This past weekend I woke up early on Saturday morning to watch my younger brother run the Jersey Shore half marathon. Having run two half marathons myself I had become his unofficial “coach” during his training process.
I was a little nervous that morning driving to the race since the longest distance he had run during training was 7 miles. But deep down, I knew he’d finish no matter what. He took his place at the starting line and his fiance and I headed a little ways down the course to cheer him on a minute or two in. The race started, he looked excited and calm .5 miles in. After he passed, his fiance and I walked up to mile 2 so we could cheer him on again there. He still looked great, excited and confident as he ran by us. The way the course winded and turned we were also able to catch him at mile 8. As he ran by he still looked happy, enjoying himself at a good pace. Judging by the time, the mileage and Algebra 1 we were able to determine that he was running a little over 7 minute miles. Insane, I know. At each mile marker we’d see the leader of the race run by, then the second place runner, the third, then a pack of about 10 and my brother wasn’t far behind in the next wave of front runners. To me it looked like he was in the top 30 runners. Jen, his fiance, and I headed over to the finish line. The first runner crossed the finish line and I got very excited. If my brother kept up his pace he wasn’t far behind that non- human gazelle of a man who finished the half marathon in 1 hour and 16 minutes.
My brother crossed the finish line at 1 hour and 39 minutes. He was 67th out of over 1500 runners. 10th in his age category. I’d say I was proud but that’s obvious… I was more impressed. Sure I was impressed by his finishing time but I was more impressed by how he let his mind set the pace. Instead of looking at the miles he had left to run he looked at how little time he had left to run. For example, instead of saying “I still have 3 miles to go,” he’d tell himself “I only have to run for 20 more minutes.” In other words, he made something hard seem simple. After all, 20 minutes in the grand scheme of life, our day, our week, seems like nothing.
Fast forward to Sunday night on my couch. I’m watching “Naked and Afraid” on Discovery Channel while eating leftover penne vodka from my nephew and husband’s baptism party that was earlier in the day. I know what you’re thinking, that sounds like the best Sunday night ever. It was. One of the contestants on the show had three days left until he could leave and he was really struggling to finish the challenge. I shouldn’t have to tell you why he wanted to leave but it was basically because he was naked and well, afraid. In the end he finished the challenge. He spoke his rationale for staying to camera and it was that he could do anything for 21 days. He justified how 21 days was such a small amount of time compared to all the days of his life. Again, that rationale made something very hard seem small and simple.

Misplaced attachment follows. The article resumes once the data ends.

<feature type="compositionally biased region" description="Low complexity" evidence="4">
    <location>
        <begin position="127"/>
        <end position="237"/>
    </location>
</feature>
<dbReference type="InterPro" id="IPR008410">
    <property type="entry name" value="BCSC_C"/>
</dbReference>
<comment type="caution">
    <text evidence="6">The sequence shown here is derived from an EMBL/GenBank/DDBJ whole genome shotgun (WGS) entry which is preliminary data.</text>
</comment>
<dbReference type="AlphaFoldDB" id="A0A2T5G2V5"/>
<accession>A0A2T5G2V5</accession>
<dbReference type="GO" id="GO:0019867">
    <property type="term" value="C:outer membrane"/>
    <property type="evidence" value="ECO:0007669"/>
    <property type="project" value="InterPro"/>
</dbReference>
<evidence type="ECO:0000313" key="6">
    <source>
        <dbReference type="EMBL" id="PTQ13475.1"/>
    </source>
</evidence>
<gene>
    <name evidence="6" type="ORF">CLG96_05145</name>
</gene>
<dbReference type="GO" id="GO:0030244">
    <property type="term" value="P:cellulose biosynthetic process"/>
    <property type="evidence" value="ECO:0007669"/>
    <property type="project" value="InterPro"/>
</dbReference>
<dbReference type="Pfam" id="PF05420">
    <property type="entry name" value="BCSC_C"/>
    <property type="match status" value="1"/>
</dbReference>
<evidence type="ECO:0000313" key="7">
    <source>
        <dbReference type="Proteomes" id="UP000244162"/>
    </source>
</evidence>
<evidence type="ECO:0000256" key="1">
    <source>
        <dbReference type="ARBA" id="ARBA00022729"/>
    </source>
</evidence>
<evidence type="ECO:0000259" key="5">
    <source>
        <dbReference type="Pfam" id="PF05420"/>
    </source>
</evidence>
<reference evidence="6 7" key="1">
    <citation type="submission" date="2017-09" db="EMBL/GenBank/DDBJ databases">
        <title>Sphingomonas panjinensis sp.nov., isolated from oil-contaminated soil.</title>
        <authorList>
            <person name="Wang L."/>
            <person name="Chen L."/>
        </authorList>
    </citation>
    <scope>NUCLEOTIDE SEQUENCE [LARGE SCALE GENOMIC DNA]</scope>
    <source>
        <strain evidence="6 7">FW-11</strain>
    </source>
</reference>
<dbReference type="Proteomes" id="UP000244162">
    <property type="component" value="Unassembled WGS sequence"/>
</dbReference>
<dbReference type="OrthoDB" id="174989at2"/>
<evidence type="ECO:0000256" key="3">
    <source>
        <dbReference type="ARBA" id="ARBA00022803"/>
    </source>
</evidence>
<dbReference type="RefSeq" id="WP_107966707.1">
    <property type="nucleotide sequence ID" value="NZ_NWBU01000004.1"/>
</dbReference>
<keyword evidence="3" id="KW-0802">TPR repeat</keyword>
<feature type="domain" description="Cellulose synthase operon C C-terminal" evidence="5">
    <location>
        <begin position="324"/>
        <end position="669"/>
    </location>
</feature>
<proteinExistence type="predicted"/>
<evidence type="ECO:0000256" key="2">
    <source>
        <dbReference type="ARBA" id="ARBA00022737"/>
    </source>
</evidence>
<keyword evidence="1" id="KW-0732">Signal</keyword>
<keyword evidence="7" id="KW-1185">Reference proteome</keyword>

Those two situations had me thinking…what separates our own personal successes from our failures? This is especially important for us to reflect on when it comes to diet and exercise. What sets the times we did lose weight apart from the times we didn’t? Was our goal to big? Was our expectation too high? Did we have a vague plan to do it? What was different about our mind state?
The answer to these questions, I believe, can largely be found in the type of goals we set for ourselves. More specifically, simply just setting a goal for ourselves. Usually, we don’t set goals because we want to avoid the disappointment of a failed goal. I think the large majority of us have developed habits of failure. We know how to give up, we know how to give in to temptation and we know how to fail. For us, failing at a diet or weight loss plan is more comfortable than succeeding. Success is what’s foreign. We need to change that. If we all fight back against that natural urge to fail, success will always come.
A loss of 20 pounds may be what your finish line is. You cannot, however reach the finish line without a plan in place. You have to fight through each mile, each meal and each decision to keep running or give up.
And let’s just say that 20 pounds will take 2 months to lose…I’ve already lived 378 months. That makes 2 months sound like such a short amount of time.
20 pounds seems hard and unreachable. 2 months out of 378 months sounds small and doable. It’s all the way we view the world and how we let our mind sway us.
We cannot fail to learn from our failures. After all, it is a “GOAL” weight for a reason.Of course, as the annoying older sister I made a sign.